Ladies and gentlemen of the jury, today we are here for the mistake that has bee

Ladies and gentlemen of the jury, today we are here for the mistake that has been made. It was a drastic and deadly act, but it was still a mistake. My client is here today because he has admitted to murdering the master of the house. This action is clearly wrong, but my client committed this crime due to a temporary insanity.
Before the act, my client had been incredibly kind to his master. He had no reason or motive to commit this crime. This insanity drove my client to constantly watch his master as he slept. He watched his master for many nights. This action of continued observation for no reason is not the action of a sane individual. My client continues to ask why you would call him mad, but would a sane person behave in the way that he did? My client also discussed how he was nervous. What was he nervous about? Was there a reason for him to be nervous? No. It is clear that he was so nervous or anxious due to his mental breakdown.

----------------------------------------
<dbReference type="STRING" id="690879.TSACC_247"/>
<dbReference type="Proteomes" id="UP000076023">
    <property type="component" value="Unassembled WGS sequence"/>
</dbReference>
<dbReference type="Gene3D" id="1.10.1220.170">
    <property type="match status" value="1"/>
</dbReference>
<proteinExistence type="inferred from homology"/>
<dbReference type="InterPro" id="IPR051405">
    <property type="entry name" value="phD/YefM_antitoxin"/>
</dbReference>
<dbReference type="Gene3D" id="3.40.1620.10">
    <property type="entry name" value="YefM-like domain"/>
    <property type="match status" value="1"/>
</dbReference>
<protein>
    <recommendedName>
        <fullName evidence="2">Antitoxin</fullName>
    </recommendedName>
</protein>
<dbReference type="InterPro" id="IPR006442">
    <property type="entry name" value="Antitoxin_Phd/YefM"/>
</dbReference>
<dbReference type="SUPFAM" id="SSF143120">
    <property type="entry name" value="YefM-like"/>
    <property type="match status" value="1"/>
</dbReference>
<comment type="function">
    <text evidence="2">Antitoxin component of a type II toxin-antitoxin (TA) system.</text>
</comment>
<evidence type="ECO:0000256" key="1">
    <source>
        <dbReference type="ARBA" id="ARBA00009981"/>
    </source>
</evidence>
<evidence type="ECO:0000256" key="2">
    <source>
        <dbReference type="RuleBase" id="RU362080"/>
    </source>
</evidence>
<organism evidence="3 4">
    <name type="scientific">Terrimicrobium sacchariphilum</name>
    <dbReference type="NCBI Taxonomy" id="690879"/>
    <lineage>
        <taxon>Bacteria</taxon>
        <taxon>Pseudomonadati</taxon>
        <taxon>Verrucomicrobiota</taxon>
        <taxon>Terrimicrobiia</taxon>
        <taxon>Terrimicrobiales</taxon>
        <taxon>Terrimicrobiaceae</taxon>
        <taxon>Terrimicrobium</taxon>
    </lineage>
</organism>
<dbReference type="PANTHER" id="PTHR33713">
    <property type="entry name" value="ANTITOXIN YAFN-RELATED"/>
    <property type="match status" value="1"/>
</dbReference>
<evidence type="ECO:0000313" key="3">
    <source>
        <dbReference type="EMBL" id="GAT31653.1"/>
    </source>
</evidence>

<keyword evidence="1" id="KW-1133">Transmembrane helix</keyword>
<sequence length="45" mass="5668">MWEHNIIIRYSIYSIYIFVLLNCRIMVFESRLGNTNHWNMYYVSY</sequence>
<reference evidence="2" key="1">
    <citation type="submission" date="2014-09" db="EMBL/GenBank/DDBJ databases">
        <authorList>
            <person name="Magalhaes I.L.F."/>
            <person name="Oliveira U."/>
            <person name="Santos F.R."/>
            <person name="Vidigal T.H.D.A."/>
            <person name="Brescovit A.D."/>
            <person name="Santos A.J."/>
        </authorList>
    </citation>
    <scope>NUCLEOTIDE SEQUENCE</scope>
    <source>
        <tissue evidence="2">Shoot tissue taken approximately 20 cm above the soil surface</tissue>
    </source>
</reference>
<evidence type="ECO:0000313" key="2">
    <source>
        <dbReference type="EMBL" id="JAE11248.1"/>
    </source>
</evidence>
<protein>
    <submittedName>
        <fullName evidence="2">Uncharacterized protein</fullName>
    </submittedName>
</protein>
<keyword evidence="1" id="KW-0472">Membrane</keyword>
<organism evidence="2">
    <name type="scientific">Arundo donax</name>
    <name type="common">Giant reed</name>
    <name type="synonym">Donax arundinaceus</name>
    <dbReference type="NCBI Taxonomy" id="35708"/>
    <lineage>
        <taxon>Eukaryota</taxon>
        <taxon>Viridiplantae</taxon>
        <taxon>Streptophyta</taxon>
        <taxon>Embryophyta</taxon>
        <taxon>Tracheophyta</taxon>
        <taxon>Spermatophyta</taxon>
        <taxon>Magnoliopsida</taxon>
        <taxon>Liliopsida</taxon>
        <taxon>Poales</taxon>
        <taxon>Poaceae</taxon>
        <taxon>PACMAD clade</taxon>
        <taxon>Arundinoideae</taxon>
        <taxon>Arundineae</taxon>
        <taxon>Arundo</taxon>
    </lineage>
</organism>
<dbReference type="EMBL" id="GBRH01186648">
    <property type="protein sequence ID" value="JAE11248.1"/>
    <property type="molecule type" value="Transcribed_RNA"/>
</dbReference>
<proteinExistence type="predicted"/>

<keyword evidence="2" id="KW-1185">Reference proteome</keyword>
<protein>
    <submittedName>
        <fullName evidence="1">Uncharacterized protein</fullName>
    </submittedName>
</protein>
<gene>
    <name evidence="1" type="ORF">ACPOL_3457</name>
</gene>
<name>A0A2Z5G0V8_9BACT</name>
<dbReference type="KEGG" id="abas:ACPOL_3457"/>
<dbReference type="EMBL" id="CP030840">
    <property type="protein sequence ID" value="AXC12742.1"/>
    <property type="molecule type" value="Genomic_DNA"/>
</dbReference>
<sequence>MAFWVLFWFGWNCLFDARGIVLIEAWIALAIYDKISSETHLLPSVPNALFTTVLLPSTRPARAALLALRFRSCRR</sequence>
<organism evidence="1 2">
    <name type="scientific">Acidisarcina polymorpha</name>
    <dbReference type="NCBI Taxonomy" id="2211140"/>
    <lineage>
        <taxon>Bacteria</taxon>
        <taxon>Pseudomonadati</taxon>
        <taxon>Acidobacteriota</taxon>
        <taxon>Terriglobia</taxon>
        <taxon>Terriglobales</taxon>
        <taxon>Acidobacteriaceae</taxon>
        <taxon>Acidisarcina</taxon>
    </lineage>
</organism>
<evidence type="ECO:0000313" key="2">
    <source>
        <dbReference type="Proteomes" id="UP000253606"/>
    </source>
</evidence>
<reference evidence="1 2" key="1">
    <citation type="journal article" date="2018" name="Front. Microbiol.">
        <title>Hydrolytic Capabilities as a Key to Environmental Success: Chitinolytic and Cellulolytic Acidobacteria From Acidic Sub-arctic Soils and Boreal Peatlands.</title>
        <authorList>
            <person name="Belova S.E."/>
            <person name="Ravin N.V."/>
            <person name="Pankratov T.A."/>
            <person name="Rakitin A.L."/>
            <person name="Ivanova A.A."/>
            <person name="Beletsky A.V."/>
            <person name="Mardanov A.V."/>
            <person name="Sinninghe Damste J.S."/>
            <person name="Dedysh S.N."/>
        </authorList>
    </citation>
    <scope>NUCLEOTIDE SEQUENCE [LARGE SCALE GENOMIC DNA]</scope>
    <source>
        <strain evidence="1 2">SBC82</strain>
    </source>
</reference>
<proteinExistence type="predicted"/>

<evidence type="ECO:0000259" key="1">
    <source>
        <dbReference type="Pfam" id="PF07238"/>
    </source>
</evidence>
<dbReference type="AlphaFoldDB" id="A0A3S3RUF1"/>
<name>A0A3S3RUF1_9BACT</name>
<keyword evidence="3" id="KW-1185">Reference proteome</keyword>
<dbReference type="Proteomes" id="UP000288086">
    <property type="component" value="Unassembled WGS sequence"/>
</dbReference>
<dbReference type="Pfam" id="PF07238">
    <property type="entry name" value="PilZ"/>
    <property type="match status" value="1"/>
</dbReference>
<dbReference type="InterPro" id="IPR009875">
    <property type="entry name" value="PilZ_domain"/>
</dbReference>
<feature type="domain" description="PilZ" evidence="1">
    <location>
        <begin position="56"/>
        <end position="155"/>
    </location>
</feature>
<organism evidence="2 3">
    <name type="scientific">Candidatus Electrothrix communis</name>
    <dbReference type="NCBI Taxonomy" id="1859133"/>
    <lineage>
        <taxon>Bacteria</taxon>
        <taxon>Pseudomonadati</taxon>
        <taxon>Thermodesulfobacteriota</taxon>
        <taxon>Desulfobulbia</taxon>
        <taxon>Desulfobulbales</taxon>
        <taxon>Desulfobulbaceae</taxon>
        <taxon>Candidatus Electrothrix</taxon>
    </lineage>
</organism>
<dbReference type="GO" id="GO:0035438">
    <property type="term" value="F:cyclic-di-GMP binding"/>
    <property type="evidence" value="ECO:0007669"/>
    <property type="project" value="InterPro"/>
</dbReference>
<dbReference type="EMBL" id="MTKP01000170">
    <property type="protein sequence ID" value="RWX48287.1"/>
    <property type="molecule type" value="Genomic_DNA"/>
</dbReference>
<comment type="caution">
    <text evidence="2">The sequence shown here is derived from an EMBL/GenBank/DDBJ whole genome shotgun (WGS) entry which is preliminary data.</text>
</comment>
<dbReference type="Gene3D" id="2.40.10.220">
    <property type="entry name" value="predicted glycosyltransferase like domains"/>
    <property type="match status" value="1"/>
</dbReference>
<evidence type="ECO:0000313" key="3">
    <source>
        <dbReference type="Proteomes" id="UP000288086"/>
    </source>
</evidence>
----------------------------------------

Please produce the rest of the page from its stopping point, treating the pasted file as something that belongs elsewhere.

Ladies and gentlemen of the jury, when a crime is being committed, the individual is usually nervous or scared. In the case of my client, he says that he smiled “gaily” as he held the mattress over his master. We do not dispute that he committed the crime, but an individual who is happy or relieved to finally have committed such a heinous crime could not reasonably be considered healthy or sane. My client’s continued stating that he is sane, just makes this belief as more evidence that he is in fact not sane, and needs to be examined for a mental breakdown.